[Date Prev][Date Next][Thread Prev][Thread Next][Date Index][Thread Index]
"Programmers can't get IPv6 thus that is why they do not have IPv6 in their applications"....
In message <69ADB141-D40B-4DFB-8FBC-D0863897B78C at delong.com>, Owen DeLong write
> On Nov 27, 2012, at 19:18 , "Dave Edelman" <dedelman at iname.com> wrote:
> > I think that we are missing a significant part of this conversation.=20=
> > Even if programmers never write a line of code that invokes IPv6, they =
> > to accommodate the effects of all the other programmers who aren't =
> writing a
> > line of IPv6 code. CGN renders most application logs useless unless =
> > record source port as well as address. For many industries, logging of
> > transactions in a manner that allows you to track back to the =
> originator of
> > the transaction is not optional. And yes that does translate to track =
> > to the ISP who (when presented with the appropriate piece of paper) =
> > convert the timestamp /IP address/ port combination to the customer =
> who is
> > responsible for the account.
> That won't help. Think about it this way. A session state log entry is =
> roughly 512 bytes.
> I'm told (by several of the large residential providers) that the =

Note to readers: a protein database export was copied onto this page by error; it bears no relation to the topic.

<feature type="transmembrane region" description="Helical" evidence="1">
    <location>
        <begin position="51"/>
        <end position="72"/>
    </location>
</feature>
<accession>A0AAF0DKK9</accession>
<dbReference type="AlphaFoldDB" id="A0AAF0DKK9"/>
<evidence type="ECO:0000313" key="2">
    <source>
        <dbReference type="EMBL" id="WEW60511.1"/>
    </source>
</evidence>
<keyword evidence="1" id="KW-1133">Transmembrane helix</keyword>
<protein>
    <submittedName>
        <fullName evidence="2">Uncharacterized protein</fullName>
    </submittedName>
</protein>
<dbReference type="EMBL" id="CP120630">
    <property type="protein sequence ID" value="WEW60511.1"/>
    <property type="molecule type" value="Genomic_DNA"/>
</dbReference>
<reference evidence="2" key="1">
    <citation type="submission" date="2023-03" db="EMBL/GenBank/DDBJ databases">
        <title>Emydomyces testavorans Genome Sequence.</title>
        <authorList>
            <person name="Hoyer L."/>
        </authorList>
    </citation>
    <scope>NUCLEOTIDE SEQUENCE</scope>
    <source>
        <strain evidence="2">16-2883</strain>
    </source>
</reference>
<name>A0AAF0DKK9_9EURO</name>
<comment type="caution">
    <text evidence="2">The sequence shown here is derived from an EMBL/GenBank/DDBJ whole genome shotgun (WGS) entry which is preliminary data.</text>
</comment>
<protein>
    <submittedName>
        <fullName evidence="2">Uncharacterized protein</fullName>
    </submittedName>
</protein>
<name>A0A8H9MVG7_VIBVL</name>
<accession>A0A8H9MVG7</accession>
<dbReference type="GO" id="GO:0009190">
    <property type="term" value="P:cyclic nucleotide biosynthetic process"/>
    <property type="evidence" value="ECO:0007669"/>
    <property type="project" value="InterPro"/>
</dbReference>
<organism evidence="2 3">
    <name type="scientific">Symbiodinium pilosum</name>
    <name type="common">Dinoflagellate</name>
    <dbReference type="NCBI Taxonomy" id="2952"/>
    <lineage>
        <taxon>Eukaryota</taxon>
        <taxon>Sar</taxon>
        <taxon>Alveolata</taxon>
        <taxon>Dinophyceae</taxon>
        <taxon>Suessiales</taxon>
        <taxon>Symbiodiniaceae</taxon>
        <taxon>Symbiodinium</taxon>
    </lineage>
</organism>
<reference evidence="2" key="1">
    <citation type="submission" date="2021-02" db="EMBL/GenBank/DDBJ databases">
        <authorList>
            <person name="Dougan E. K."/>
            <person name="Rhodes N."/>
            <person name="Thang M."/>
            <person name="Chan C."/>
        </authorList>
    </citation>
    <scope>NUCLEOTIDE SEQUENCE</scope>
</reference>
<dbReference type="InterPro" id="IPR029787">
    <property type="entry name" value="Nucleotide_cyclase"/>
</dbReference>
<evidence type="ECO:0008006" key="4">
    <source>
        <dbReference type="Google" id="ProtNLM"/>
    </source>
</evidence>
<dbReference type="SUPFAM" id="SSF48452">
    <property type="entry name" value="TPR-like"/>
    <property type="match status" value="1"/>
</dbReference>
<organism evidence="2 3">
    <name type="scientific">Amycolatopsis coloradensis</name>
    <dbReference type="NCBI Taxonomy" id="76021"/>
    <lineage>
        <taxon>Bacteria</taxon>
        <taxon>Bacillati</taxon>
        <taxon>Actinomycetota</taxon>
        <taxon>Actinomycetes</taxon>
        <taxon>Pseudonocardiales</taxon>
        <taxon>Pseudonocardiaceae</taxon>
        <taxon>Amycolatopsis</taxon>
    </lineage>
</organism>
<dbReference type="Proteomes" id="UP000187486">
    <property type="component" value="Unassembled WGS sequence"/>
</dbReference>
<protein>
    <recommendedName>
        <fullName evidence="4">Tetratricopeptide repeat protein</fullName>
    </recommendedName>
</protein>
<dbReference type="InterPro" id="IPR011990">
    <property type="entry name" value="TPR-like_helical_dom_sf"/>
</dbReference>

> average session rate per
> subscriber is around 33,000 connections/subscriber/day for roughly =
> 17Kbytes/day of
> log entries per day.
> Take a carrier like Comcast that has ~20,000,000 subscribers. That's =
> or 660 Terabytes per day of log files. Now, imagine trying to keep that =
> data set for
> 7 years worth of data. That's a 660*365*7 =3D 1,686,300 Terabyte (or 1.7 =
> storage array. I'm sure EMC would love to build something like that, =
> but, I'm willing
> to bet that any economic analysis of that problem against CALEA reveals =
> relatively swift conclusion that the fines cost less than the =
> infrastructure to preserve
> the logs.
The fine will be first then the court order to move all the customers
Mark Andrews, ISC
1 Seymour St., Dundas Valley, NSW 2117, Australia
PHONE: +61 2 9871 4742 INTERNET: marka at isc.org